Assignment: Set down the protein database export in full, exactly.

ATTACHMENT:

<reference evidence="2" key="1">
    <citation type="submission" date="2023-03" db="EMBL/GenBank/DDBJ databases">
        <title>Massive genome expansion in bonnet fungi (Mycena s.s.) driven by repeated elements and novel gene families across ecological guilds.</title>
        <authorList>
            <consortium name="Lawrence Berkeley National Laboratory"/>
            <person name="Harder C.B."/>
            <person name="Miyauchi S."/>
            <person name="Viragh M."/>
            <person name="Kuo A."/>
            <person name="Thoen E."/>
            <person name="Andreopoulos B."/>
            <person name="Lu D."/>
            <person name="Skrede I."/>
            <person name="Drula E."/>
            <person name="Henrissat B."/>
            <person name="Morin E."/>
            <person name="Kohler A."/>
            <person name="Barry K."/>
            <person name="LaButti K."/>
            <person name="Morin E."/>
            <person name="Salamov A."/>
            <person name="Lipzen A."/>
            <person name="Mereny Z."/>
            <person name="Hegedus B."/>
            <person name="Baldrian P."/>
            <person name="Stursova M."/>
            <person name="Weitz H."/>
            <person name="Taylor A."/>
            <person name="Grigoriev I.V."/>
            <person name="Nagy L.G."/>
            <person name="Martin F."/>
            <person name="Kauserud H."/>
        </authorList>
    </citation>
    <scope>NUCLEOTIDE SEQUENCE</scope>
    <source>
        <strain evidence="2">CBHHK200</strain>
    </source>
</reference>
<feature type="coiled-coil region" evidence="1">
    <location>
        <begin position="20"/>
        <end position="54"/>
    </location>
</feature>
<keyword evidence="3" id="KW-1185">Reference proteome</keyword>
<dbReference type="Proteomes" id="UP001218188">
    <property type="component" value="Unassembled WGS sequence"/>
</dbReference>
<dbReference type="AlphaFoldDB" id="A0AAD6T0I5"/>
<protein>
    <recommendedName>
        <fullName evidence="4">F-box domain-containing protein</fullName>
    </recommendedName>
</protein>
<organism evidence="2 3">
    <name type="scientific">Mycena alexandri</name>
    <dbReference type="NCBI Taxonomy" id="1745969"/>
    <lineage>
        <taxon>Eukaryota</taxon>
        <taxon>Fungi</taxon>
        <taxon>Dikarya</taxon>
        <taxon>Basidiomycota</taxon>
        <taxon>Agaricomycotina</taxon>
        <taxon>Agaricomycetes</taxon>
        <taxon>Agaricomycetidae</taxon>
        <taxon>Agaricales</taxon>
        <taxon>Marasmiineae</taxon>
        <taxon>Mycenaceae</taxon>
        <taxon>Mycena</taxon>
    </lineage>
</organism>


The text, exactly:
<reference evidence="2" key="1">
    <citation type="submission" date="2023-03" db="EMBL/GenBank/DDBJ databases">
        <title>Massive genome expansion in bonnet fungi (Mycena s.s.) driven by repeated elements and novel gene families across ecological guilds.</title>
        <authorList>
            <consortium name="Lawrence Berkeley National Laboratory"/>
            <person name="Harder C.B."/>
            <person name="Miyauchi S."/>
            <person name="Viragh M."/>
            <person name="Kuo A."/>
            <person name="Thoen E."/>
            <person name="Andreopoulos B."/>
            <person name="Lu D."/>
            <person name="Skrede I."/>
            <person name="Drula E."/>
            <person name="Henrissat B."/>
            <person name="Morin E."/>
            <person name="Kohler A."/>
            <person name="Barry K."/>
            <person name="LaButti K."/>
            <person name="Morin E."/>
            <person name="Salamov A."/>
            <person name="Lipzen A."/>
            <person name="Mereny Z."/>
            <person name="Hegedus B."/>
            <person name="Baldrian P."/>
            <person name="Stursova M."/>
            <person name="Weitz H."/>
            <person name="Taylor A."/>
            <person name="Grigoriev I.V."/>
            <person name="Nagy L.G."/>
            <person name="Martin F."/>
            <person name="Kauserud H."/>
        </authorList>
    </citation>
    <scope>NUCLEOTIDE SEQUENCE</scope>
    <source>
        <strain evidence="2">CBHHK200</strain>
    </source>
</reference>
<feature type="coiled-coil region" evidence="1">
    <location>
        <begin position="20"/>
        <end position="54"/>
    </location>
</feature>
<keyword evidence="3" id="KW-1185">Reference proteome</keyword>
<dbReference type="Proteomes" id="UP001218188">
    <property type="component" value="Unassembled WGS sequence"/>
</dbReference>
<dbReference type="AlphaFoldDB" id="A0AAD6T0I5"/>
<protein>
    <recommendedName>
        <fullName evidence="4">F-box domain-containing protein</fullName>
    </recommendedName>
</protein>
<organism evidence="2 3">
    <name type="scientific">Mycena alexandri</name>
    <dbReference type="NCBI Taxonomy" id="1745969"/>
    <lineage>
        <taxon>Eukaryota</taxon>
        <taxon>Fungi</taxon>
        <taxon>Dikarya</taxon>
        <taxon>Basidiomycota</taxon>
        <taxon>Agaricomycotina</taxon>
        <taxon>Agaricomycetes</taxon>
        <taxon>Agaricomycetidae</taxon>
        <taxon>Agaricales</taxon>
        <taxon>Marasmiineae</taxon>
        <taxon>Mycenaceae</taxon>
        <taxon>Mycena</taxon>
    </lineage>
</organism>